Dr Megan Sarson is the Project Officer at Australian Haemophilia Centre Directors’ Organisation (AHCDO)
After a 2 year break, I have returned to my role at Australian Haemophilia Centre Directors’ Organisation (AHCDO). Although many things have remained the same over this period, it’s interesting to see what has changed. There are a few new treatment products available, the Australian Bleeding Disorders Registry (ABDR) has grown and there appears to be real advances in gene therapy. HFA has a new office (although I’m sure it doesn’t feel new to the HFA staff anymore as they moved in just after I left) and there’s a new General Manager at the National Blood Authority.
I spent most of my time away in Ethiopia where I have been fortunate enough in the past to help establish and work with members of the Ethiopian Hemophilia Society (EHS). Established in 2008 and gaining full membership of the World Federation of Hemophilia (WFH) during the Congress in Melbourne in 2014, the EHS is making great advances for its membership. From a base line of only having fresh frozen plasma for treatment and not being able to confirm a clinical diagnosis, the Society now has some supplies of products supplied through the successful twinning program with the Chapel Hill Hemophilia Treatment Center (USA), has laboratory reagents for testing, maintains a simple database of patients, has regular training workshops facilitated by WFH and has opened chapters in provincial cities. There is even talk on the grapevine that the government may provide funds for limited prophylaxis sometime in the not too distant future.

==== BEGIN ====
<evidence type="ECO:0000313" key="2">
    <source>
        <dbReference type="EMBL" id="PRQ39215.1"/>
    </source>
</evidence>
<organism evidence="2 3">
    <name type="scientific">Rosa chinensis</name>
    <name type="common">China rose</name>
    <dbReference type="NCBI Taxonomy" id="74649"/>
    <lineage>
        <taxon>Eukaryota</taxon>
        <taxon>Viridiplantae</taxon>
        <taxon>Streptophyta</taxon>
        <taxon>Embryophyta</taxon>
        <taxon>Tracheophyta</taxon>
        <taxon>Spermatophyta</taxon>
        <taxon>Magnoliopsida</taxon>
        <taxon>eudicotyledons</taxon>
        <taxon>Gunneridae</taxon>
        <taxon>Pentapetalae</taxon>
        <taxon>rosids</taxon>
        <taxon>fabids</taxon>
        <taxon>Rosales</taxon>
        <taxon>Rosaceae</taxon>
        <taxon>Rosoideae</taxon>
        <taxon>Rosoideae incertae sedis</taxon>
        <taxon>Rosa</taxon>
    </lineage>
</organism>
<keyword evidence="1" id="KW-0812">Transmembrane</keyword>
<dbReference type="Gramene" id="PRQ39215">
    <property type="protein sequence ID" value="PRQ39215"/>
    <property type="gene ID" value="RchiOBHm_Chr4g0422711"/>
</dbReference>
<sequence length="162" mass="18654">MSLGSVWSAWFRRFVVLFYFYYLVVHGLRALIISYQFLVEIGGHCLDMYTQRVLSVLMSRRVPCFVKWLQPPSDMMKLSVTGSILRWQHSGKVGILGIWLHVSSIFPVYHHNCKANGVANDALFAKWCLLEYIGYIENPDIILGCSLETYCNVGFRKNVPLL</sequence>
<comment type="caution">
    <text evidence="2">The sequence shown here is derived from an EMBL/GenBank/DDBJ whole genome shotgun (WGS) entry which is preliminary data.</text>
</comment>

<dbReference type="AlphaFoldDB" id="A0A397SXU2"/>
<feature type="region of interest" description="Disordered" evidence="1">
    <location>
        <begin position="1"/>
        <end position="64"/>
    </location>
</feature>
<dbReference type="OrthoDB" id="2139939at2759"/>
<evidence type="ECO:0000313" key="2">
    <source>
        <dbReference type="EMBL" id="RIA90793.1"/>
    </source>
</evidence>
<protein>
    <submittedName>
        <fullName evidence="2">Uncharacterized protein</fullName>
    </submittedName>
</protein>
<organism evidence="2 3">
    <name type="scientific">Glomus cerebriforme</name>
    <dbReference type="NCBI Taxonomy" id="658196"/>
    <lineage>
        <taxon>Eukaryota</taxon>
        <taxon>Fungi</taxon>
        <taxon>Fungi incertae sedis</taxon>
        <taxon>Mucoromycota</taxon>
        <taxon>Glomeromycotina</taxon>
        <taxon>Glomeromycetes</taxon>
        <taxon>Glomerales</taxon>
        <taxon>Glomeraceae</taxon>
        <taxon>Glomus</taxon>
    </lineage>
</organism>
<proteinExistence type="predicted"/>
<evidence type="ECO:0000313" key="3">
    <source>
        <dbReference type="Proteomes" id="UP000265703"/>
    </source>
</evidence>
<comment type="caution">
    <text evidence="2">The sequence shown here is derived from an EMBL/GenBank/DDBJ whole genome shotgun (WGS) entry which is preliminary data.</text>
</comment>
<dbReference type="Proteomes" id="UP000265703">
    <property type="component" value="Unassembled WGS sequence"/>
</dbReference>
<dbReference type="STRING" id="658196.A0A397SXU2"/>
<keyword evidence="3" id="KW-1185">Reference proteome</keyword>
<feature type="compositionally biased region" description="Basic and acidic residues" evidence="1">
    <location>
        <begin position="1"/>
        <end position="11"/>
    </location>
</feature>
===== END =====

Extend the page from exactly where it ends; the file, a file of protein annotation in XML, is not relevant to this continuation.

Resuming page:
The EHS also celebrates World Haemophilia Day (WHD) each April. In 2015 there was a drive to promote the Blood Bank and encourage donations, whilst in 2016 we held a seminar in Addis Ababa with a theme of encouraging youth. Special awards were made to members who had recently started tertiary education – it was hoped that this would encourage younger boys to continue with their education. We were also able to congratulate Friaoli Ayele who was the recipient of a travel grant to attend the WFH Congress in Orlando. Friaoli was subsequently awarded another grant to attend the WFH Youth Leadership Workshop in Barcelona however was unable to obtain a visa in time.
There are scarce dollars (or Birr as the local currency is known) to support the work of the EHS so I also undertook some fundraising while I was travelling in the UK. My husband and I cycled over 1,700km in 20 days from Land’s End to John O’Groats – the length of the Great Britain – raising over $1,300 (some of which also went to HFA) which will help EHS with the costs for this year’s World Haemophilia Day celebrations.
Ethiopian Hemophilia Society World Haemophilia Day 2016
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